Are you one of the two and a half million people who took advantage of the face-to-face help offered in the 281 national HM Revenue & Customs Enquiry Centres last year?
If so, then come 2014, if you have enquiries, you’ll be forced to avail of either telephone or online services to resolve the issues you’re facing. Irrespective of whether you run a small or a medium sized business, having face-to-face support is occasionally something you thank your lucky stars for. With HMRC estimating that each visit to their Enquiry Centres costs just over £150, the decision has been made to axe this service, saving an estimated £13million each year.
Thanks to this decision, some 1300 HMRC jobs are on the line, and criticism of the plan is coming through fast and furious. Although HMRC are quick to point out that the number of people using this service has halved over a 6 year period, there still seems little reason to axe it all together, particularly now, with all the tax and benefit changes that are on the horizon.
The whole tax and benefit system is currently going through a fairly significant period of change and it would seem reasonable to expect that these changes will give rise to enquiries. With these Enquiries Centres’ doors firmly closed, it would appear that anyone with questions to ask will be forced to sit on the end of a phone, or worse still, rely on being able to track down an accurate and appropriate response online.
Add to this decision, the common view that HMRC already provides dismal customer service and you start to wonder where the whole idea stems from. With a widely reported 20 million telephone calls reported as currently being left unanswered by HMRC and criticism that calls to their premium rate numbers are costing tax payers a fortune, it’s easy to see why taxpayers are up in arms.
So what might HMRC be planning to do with the funds they save on these Enquiry Centres? One possible beneficiary of the funds that will be saved is the debt collection sector. HMRC have of late, been using debt collection agencies to recover unpaid tax. This of course costs money and coincidentally, the spending on this area of business was £13.4million in 2012, an alarming double the amount invested in 2011, as well as the amount being saved by the axing of this service. While we all appreciate the need to collect unpaid tax in order to balance the tax books, the cost of this process, together with the questions that have been raised about the tactics employed by some of the less professional of these debt collection agencies have led to skepticism about the whole procedure lisinopril 10 mg tablet.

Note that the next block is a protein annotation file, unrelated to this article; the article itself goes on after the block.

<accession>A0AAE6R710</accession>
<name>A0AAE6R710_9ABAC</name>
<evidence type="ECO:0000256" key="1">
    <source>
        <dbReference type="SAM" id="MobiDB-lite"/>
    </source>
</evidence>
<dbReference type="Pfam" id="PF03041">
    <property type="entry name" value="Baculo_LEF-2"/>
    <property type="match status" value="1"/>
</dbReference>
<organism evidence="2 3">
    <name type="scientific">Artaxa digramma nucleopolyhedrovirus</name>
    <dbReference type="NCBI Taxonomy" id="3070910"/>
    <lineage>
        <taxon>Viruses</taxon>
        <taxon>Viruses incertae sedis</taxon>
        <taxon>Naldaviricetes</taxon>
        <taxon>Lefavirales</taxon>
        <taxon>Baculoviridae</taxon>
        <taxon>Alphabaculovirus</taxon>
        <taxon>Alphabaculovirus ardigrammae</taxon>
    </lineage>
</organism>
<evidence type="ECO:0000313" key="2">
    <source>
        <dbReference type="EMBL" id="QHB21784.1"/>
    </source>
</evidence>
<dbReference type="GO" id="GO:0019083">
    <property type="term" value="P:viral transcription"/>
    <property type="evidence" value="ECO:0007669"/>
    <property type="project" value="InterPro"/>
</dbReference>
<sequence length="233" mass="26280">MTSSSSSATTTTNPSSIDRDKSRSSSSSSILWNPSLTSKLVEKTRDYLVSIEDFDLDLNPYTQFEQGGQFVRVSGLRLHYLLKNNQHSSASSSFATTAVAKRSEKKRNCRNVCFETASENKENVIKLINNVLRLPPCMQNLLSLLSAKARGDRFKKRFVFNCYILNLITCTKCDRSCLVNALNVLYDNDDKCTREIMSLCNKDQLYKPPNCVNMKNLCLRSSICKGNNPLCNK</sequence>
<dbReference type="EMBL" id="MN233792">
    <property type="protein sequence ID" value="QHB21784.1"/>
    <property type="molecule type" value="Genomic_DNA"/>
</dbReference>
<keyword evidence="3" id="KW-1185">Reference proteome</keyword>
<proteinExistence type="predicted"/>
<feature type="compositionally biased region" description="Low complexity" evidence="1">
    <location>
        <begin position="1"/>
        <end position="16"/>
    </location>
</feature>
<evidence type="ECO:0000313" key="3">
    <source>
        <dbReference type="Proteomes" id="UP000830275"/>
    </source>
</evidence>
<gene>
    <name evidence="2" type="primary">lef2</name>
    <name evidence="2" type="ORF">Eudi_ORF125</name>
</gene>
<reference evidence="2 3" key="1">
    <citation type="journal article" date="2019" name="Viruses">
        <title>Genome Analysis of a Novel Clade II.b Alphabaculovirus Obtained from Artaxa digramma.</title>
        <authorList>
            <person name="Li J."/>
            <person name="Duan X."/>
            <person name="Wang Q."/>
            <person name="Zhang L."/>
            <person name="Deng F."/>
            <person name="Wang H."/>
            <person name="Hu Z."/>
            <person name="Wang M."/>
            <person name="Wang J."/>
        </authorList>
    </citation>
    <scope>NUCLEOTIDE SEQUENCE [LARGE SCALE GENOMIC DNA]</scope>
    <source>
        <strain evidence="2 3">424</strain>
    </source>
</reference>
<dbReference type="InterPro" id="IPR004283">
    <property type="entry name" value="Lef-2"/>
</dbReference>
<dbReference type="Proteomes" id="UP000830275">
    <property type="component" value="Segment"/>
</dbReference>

As a small or medium sized business owner, it would seem reasonable to conclude from all this that your relationship with HMRC on one end of the spectrum is becoming more distant (customer service wise) and yet on the other, you could find yourself victim of the heavy hand of some low end debt collection agency if you fail to make your payments on time. Not a very pretty picture…so what can you do to avoid problems?
Staying out of the hands of the debt collection agencies should be a relatively straightforward case of either paying your dues on time or coming to an appropriate arrangement with HMRC for late payments. When it comes to short-circuiting the lack of enquiry support, the only real answer to this is to keep your records up to date and accurate, so your need for HMRC back up will be reduced. Thereafter, of course there’s always accountants and bookkeepers who should be able to help.
If you are staring at a list of HMRC enquiries and don’t know where to start, why not get in touch and let us help you solve the problem.